Thursday, February 23, 2012

'Bullhead,' ah those mean Belgian fields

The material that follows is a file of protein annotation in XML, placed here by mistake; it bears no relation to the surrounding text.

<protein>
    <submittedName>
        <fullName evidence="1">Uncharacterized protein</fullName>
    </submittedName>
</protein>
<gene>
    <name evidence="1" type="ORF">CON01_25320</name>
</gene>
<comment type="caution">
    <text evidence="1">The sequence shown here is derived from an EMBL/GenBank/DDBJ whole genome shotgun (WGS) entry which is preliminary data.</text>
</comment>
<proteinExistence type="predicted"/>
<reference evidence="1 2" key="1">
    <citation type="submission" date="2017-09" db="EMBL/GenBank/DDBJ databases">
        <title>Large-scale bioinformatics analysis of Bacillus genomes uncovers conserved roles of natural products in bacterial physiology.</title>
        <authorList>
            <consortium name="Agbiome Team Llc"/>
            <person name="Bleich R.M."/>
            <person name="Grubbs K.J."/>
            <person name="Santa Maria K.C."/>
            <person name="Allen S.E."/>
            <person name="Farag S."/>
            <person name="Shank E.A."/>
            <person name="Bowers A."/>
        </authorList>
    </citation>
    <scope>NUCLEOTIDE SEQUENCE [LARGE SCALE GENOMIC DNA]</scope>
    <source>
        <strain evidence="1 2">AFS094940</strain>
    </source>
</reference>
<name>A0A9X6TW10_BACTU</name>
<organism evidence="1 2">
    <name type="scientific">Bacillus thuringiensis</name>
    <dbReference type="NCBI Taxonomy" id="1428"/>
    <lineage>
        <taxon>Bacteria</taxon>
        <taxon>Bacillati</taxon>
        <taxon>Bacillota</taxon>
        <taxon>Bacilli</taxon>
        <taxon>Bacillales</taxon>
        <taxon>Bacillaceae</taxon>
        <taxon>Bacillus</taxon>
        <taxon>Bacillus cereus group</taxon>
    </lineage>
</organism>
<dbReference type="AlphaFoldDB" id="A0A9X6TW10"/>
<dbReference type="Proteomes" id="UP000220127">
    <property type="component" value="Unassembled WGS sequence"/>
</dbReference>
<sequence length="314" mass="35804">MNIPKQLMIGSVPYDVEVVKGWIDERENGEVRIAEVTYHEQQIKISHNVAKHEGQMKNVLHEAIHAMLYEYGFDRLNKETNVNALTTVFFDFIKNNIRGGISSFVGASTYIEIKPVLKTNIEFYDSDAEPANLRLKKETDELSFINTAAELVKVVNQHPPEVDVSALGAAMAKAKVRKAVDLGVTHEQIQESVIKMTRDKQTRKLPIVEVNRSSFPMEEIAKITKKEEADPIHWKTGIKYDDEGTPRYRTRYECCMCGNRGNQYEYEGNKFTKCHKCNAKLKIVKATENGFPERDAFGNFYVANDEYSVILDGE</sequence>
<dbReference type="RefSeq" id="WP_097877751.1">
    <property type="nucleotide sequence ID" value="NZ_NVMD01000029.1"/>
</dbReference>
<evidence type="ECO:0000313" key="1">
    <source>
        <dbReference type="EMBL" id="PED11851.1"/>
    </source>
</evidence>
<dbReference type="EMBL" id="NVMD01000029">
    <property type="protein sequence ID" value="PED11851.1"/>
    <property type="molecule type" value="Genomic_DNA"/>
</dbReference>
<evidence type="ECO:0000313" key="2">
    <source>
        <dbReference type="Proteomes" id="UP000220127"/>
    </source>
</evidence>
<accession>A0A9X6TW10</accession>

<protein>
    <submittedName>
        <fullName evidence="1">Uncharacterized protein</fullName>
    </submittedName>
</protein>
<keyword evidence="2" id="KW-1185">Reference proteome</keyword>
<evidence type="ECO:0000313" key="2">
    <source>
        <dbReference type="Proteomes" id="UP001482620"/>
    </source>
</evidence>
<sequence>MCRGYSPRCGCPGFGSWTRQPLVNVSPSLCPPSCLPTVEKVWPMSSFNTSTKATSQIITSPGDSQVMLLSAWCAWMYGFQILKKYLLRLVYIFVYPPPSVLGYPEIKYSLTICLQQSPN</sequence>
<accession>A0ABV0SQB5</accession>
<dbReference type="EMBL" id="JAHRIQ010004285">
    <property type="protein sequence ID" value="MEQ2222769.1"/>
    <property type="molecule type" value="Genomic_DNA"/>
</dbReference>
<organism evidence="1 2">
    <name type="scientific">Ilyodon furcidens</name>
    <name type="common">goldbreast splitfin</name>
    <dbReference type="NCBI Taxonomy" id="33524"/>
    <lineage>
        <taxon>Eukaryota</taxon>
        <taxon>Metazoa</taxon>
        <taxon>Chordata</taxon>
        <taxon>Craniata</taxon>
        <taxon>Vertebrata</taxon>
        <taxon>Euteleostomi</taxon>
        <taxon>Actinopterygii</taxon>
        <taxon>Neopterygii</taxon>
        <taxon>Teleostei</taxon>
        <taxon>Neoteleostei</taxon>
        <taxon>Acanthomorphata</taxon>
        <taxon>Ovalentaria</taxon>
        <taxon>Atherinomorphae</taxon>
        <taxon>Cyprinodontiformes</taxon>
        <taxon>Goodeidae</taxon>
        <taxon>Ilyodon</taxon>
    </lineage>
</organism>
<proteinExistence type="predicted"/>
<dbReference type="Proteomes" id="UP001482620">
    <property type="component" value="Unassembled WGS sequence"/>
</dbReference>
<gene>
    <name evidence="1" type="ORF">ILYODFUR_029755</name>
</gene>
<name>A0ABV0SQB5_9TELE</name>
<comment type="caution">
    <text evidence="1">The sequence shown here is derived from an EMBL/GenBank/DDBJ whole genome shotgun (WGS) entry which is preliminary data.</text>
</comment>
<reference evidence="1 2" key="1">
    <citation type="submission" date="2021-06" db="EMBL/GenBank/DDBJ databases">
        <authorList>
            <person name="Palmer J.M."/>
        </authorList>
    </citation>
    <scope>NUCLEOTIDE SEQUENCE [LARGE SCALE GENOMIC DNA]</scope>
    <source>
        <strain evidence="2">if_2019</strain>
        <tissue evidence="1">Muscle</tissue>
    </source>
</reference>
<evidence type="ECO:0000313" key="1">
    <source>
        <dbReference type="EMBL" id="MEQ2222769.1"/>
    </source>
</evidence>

Bullhead -- a Belgian movie populated by thugs who sell illegal drugs used to fatten cattle -- is one of five 2012 nominees for best foreign-language film. Peculiar and grim, the movie focuses on the distorted life of a steroid-using young man (Matthias Schoenaerts) who suffered a debilitating beating when he was a kid. Schoenaerts' Jacky now finds himself living through an uneasy adulthood. I'd never heard of the so-called "hormone mafia" before Bullhead, and the fact that the movie can be a bit confusing didn't help clarify matters. Bullhead begins with a provocative bit of narration that serves as introductory warning: "In the end," we're told, "we're all fucked." Flag hoisted. Message delivered. There's bleak sailing ahead. The movie's ability to hold us in its grip springs from Schoenaerts' roid-raging performance as a cattle farmer who injects himself with staggering amounts of testosterone. At first, Schoenaerts' Jacky seems like one more addition to an endless gallery of brutal movie thugs, but Bullhead enables us to understand Jacky's brooding frustrations. It eventually becomes clear that director Michael R. Roskam -- who's making his feature debut -- has concocted an elaborate saga in which Jacky seeks a revenge that begins to look like the price he expects the world to pay for the torments he's suffered. Roskam's weird, counter-intuitive take on bucolic life pushes a mean-streets mentality into the rural world of cattle farming. As the story develops, a cop is murdered; a hormone trafficker tries to cover the crime; and Jacky -- a grotesque, graceless and sometimes pathetic figure -- veers further out of control. The emotional core of the story centers of Jacky's strained relationship with a childhood pal (Jeanne Dandoy) who witnessed what happened to young Jacky, but didn't intervene. Roskam catches us up in Jacky's rage, despair and loneliness, and a bulked-up Schoenaerts creates a scary, sad character who can't tame his own violence, much less that of the world. Intense and chastening, Bullhead sometimes feels a bit too much like a hormone-stoked freak show, but it leaves you stunned.

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